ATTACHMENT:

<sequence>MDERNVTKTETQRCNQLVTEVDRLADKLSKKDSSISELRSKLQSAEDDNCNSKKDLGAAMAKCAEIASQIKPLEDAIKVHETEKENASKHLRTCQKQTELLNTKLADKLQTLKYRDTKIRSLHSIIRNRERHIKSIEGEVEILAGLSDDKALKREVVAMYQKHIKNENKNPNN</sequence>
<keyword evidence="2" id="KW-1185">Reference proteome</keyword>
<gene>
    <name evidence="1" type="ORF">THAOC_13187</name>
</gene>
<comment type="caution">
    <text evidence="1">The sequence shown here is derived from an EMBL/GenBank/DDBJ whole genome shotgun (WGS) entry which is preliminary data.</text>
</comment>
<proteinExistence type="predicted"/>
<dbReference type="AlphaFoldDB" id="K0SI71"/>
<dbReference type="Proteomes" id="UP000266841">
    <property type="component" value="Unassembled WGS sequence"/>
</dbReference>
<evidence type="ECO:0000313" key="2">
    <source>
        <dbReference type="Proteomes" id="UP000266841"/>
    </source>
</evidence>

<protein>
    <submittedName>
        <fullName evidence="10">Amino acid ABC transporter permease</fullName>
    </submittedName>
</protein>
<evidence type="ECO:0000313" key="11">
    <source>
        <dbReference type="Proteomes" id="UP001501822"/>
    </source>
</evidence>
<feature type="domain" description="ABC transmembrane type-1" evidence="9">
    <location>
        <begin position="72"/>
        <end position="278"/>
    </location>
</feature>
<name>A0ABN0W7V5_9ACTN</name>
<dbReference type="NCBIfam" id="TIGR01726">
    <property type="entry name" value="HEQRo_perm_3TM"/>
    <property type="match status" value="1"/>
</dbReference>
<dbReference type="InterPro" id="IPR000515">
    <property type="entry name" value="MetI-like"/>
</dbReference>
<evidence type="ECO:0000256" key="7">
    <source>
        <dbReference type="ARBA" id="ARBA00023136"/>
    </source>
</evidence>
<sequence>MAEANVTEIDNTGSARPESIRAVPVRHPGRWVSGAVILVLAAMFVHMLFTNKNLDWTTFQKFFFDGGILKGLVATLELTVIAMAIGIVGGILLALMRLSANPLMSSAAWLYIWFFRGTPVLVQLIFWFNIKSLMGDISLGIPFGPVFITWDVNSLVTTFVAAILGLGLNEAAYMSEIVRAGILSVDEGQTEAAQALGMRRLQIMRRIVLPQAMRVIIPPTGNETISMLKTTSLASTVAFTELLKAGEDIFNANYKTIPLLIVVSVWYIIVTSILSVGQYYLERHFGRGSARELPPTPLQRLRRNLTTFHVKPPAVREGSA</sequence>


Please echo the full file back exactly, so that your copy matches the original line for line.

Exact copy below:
<sequence>MDERNVTKTETQRCNQLVTEVDRLADKLSKKDSSISELRSKLQSAEDDNCNSKKDLGAAMAKCAEIASQIKPLEDAIKVHETEKENASKHLRTCQKQTELLNTKLADKLQTLKYRDTKIRSLHSIIRNRERHIKSIEGEVEILAGLSDDKALKREVVAMYQKHIKNENKNPNN</sequence>
<keyword evidence="2" id="KW-1185">Reference proteome</keyword>
<gene>
    <name evidence="1" type="ORF">THAOC_13187</name>
</gene>
<comment type="caution">
    <text evidence="1">The sequence shown here is derived from an EMBL/GenBank/DDBJ whole genome shotgun (WGS) entry which is preliminary data.</text>
</comment>
<proteinExistence type="predicted"/>
<dbReference type="AlphaFoldDB" id="K0SI71"/>
<dbReference type="Proteomes" id="UP000266841">
    <property type="component" value="Unassembled WGS sequence"/>
</dbReference>
<evidence type="ECO:0000313" key="2">
    <source>
        <dbReference type="Proteomes" id="UP000266841"/>
    </source>
</evidence>

<protein>
    <submittedName>
        <fullName evidence="10">Amino acid ABC transporter permease</fullName>
    </submittedName>
</protein>
<evidence type="ECO:0000313" key="11">
    <source>
        <dbReference type="Proteomes" id="UP001501822"/>
    </source>
</evidence>
<feature type="domain" description="ABC transmembrane type-1" evidence="9">
    <location>
        <begin position="72"/>
        <end position="278"/>
    </location>
</feature>
<name>A0ABN0W7V5_9ACTN</name>
<dbReference type="NCBIfam" id="TIGR01726">
    <property type="entry name" value="HEQRo_perm_3TM"/>
    <property type="match status" value="1"/>
</dbReference>
<dbReference type="InterPro" id="IPR000515">
    <property type="entry name" value="MetI-like"/>
</dbReference>
<evidence type="ECO:0000256" key="7">
    <source>
        <dbReference type="ARBA" id="ARBA00023136"/>
    </source>
</evidence>
<sequence>MAEANVTEIDNTGSARPESIRAVPVRHPGRWVSGAVILVLAAMFVHMLFTNKNLDWTTFQKFFFDGGILKGLVATLELTVIAMAIGIVGGILLALMRLSANPLMSSAAWLYIWFFRGTPVLVQLIFWFNIKSLMGDISLGIPFGPVFITWDVNSLVTTFVAAILGLGLNEAAYMSEIVRAGILSVDEGQTEAAQALGMRRLQIMRRIVLPQAMRVIIPPTGNETISMLKTTSLASTVAFTELLKAGEDIFNANYKTIPLLIVVSVWYIIVTSILSVGQYYLERHFGRGSARELPPTPLQRLRRNLTTFHVKPPAVREGSA</sequence>